REVIEW: Pilot Season by James Brubaker
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Pilot Season by James Brubaker is a catalogue of American dreams, superstitions, stereotypes, beliefs, ideals, frailties, phobias, desires, and everything in between. If television is a mirror into the soul of the modern consumer, televised listings represent the mired ambitions that struggle to breakout and achieve the ultimate dream of celebrity, decorated by brand-name commercials. On the surface, Pilot Season is a list of synopses revolving around “pilot episodes,” those tantalizing first episodes created to try and sell an entire season’s worth of a TV series. Many digitized corpses are buried in the catacomb of unseen television. Brubaker uses the limbs to elevate to a platform where he can act as cultural anthropologist.
He’s dissecting the American psyche one trite plot twist at a time
, exposing the vacuity of cultural dross. But he does it with a sense of humor. Brubaker nods to the layers of sitcoms that have fossilized themselves into our zeitgeist, like when he dissects a new pilot called I Love Lucy.
“This is neither a re-boot of the classic sitcom, nor a reimagining. The show is neither an adaptation nor a remake. The new I Love Lucy will be a shot-for-shot representation of the original series, in its entirety.”
But rather than being a simple clone, “It will also function as a parody of historical attitudes toward fame, fortune, and the American dream.”
While some of the pilot episodes are creative hybrids of shows in existence, each serves to satirize, illuminate, and juxtapose those “historical attitudes.”
Unlike a television show, where viewers simply watch what’s presented in the tube, the shifting narratives force an examination of the lens we each bring to the screen along with our own biases. “Nuts & Bolts” is about a family of androids who try to hide their mechanical nature from their neighbors. Described as a “sci-fi drama with comedic undertones,” the thematic focus revolves around the question: “Is it possible that these androids, trying to appear human, are more human than the flesh and blood humans surrounding them?” The androids shed light into their humanity, just as the TV shows reveal glimpses into the nature of the observers. There’s a show for almost every demographic, interest broken down by category into equations amounting to pitch points.
One of the more interesting points comes in “Clanking Replicator.” It stars “ED-209” who “is a lonely robot living a society full of fruitful self-replicating robots.” Those familiar with the original Robocop film know ED-209 as the tank-like behemoth that is as destructive as it is dumb, a summation of a company that is cashing in on people’s insecurities. To flip that around and have a show focused on this combat model’s personal struggle for replication is both absurdly provocative and disturbingly hilarious. Some might say exploitative for its rebranding of a familiar franchise; for others, a waft of violent nostalgia.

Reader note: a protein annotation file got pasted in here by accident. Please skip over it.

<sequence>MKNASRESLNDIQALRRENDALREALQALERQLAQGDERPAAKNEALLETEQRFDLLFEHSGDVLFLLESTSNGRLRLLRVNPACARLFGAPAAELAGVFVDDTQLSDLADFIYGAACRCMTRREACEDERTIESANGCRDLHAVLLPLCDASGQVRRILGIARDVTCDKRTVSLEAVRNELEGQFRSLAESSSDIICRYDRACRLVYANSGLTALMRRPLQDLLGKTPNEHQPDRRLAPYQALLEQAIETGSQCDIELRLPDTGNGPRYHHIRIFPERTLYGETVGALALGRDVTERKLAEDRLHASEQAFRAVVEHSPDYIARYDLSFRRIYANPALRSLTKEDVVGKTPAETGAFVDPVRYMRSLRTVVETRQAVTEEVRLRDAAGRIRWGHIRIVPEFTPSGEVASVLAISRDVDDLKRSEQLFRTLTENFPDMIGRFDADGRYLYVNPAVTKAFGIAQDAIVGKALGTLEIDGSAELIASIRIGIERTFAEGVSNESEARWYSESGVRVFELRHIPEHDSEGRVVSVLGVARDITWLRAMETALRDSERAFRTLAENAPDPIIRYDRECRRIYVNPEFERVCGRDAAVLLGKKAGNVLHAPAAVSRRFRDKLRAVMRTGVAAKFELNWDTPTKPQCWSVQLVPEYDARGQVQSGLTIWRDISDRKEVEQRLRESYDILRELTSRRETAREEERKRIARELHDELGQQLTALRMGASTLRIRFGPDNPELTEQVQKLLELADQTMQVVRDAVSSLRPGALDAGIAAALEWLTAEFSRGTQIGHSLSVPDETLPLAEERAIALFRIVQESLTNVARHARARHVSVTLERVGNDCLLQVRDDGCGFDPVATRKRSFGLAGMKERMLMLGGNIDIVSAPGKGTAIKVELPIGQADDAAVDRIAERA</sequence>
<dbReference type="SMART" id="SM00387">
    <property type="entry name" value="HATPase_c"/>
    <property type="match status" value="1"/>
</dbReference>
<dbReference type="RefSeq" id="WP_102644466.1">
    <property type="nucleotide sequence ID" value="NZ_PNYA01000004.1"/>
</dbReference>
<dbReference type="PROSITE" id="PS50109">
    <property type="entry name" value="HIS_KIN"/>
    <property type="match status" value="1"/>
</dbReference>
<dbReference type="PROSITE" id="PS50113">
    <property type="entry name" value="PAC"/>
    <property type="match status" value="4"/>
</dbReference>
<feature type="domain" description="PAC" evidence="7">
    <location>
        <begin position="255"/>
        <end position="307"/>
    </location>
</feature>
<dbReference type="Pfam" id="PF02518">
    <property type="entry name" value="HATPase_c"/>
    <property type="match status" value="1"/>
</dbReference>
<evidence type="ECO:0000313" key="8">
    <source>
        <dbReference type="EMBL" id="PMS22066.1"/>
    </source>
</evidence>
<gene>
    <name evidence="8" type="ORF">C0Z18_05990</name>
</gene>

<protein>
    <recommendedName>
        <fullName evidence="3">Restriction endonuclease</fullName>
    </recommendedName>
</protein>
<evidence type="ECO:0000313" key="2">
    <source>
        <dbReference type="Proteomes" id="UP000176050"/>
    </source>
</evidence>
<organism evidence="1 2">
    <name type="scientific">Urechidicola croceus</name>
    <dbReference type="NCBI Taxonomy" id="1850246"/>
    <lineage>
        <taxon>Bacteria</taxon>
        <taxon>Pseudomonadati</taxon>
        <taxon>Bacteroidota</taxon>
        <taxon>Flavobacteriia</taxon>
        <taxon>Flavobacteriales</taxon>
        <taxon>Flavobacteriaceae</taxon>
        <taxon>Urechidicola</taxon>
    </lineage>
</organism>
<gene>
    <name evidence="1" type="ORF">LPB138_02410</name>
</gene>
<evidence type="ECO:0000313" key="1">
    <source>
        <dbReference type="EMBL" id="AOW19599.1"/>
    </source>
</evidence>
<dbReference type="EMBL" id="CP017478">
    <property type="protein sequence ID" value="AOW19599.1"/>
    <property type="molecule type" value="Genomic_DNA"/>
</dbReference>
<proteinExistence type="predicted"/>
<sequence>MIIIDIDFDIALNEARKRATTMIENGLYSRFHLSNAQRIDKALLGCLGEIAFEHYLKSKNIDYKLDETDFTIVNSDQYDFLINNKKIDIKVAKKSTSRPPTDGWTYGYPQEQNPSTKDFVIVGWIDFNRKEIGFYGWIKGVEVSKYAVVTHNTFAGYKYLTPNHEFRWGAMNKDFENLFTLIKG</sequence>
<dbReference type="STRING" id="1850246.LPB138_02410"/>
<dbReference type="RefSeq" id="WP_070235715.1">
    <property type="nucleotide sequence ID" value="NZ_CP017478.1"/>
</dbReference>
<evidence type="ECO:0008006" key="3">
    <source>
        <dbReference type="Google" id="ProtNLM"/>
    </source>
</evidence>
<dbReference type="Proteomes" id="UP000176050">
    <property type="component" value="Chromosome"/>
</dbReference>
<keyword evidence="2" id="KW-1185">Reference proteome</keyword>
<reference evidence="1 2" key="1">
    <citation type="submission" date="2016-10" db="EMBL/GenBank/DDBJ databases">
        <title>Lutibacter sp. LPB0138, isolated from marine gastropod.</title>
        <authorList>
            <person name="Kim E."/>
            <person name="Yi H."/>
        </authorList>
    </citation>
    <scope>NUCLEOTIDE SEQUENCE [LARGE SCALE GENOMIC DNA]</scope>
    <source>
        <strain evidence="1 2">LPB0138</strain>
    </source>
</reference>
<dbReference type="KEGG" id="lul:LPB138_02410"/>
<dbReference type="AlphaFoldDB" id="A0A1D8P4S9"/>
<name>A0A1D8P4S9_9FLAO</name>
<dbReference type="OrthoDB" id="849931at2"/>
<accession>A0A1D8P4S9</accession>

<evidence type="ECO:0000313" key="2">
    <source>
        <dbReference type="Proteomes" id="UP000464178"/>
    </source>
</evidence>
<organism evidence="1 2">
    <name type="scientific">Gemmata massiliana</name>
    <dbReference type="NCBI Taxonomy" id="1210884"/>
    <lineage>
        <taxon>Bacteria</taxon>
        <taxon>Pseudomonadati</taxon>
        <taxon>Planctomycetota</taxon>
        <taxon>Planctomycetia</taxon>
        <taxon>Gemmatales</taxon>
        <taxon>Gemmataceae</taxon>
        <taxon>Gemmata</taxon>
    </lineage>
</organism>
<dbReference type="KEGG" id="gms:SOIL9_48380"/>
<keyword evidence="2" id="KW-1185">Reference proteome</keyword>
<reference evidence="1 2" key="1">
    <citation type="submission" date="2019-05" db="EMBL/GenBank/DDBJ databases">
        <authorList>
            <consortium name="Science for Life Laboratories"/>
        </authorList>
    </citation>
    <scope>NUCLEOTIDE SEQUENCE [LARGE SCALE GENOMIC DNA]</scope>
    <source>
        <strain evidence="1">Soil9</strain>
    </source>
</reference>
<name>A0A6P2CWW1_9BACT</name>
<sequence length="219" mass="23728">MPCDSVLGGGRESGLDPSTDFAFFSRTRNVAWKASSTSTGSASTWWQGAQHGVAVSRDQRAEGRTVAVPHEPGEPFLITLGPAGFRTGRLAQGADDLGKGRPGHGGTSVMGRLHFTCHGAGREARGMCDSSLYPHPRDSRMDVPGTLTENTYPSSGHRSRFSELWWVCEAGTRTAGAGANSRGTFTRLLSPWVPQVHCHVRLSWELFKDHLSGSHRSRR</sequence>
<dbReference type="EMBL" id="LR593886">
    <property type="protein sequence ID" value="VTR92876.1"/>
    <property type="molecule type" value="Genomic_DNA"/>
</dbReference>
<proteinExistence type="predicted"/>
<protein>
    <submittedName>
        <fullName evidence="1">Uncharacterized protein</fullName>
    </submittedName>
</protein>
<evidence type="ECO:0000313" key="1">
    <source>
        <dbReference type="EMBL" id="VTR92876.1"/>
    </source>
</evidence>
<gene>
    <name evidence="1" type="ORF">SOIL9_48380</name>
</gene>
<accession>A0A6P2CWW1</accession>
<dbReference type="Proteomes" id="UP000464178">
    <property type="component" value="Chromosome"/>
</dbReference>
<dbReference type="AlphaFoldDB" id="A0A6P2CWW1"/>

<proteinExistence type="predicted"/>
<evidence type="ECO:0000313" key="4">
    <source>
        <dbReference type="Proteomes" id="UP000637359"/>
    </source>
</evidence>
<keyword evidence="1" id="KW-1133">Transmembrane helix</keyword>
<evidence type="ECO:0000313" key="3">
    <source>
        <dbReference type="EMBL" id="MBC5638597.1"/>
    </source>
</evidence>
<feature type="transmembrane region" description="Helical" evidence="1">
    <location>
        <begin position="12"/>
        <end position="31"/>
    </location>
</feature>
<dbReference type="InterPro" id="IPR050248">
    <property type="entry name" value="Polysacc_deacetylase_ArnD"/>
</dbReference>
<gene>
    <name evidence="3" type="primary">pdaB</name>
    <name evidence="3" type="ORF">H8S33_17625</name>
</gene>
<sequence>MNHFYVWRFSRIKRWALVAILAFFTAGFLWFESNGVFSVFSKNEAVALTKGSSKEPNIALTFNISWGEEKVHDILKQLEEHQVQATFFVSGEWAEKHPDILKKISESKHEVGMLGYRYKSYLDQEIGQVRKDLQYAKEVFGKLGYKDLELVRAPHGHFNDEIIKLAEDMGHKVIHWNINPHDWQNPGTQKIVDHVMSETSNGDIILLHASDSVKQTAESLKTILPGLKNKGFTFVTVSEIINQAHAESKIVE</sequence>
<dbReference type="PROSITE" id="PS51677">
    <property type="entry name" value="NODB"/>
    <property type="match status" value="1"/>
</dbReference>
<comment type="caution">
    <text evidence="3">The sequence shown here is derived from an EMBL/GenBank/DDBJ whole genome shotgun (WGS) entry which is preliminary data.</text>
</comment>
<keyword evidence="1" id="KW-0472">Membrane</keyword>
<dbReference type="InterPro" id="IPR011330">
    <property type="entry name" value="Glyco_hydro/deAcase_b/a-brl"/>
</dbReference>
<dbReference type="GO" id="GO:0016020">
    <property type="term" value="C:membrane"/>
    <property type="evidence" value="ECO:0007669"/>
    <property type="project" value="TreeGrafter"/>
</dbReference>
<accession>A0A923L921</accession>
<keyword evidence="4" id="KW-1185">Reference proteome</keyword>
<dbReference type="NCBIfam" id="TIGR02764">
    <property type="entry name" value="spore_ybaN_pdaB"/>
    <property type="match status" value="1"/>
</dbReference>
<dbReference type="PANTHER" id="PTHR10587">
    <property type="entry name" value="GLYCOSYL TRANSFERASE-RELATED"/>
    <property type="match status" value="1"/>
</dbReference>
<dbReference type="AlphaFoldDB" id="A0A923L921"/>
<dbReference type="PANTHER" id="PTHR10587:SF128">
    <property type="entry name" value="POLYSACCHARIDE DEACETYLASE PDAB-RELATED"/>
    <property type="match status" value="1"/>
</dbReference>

Within the list of pilots, there are family tales, love stories, economic upheaval as social commentary, a show where two people compete to accrue more debt, and a show called “Regrets.”
“Regrets” is a “reality show in which subjects close to death discuss their regrets and deliver farewell messages to their loved ones.” For the producers, nothing is sacred. Nothing is off limits when it comes to gaining an audience. Sex appeal, hunger, and death are the base instincts manipulated for Nielsen points (1,142,000 households per point in 2012–13), arbitrary millions fueling a drive for things no one needs. Shares stand for the percentage of television sets tuned in to any given program, begging the questions, which TV show represents your interest? Even the act of flipping to a station is an act of commodification, codification, and ultimately, machinification. Pilot Season reminds us that we are all androids in one form or another, even when we do our best to hide from it. Whether it’s drama or comedy depends on your perspective and your taste. Some might call it damn good entertainment. Others might call it social satire cloaked in light crystal displays. James Brubaker’s collection is a cable channel of literature that can’t be missed, if only to remind us of our humanly interdependence with stories in any shape, form, or pixel.
by James Brubaker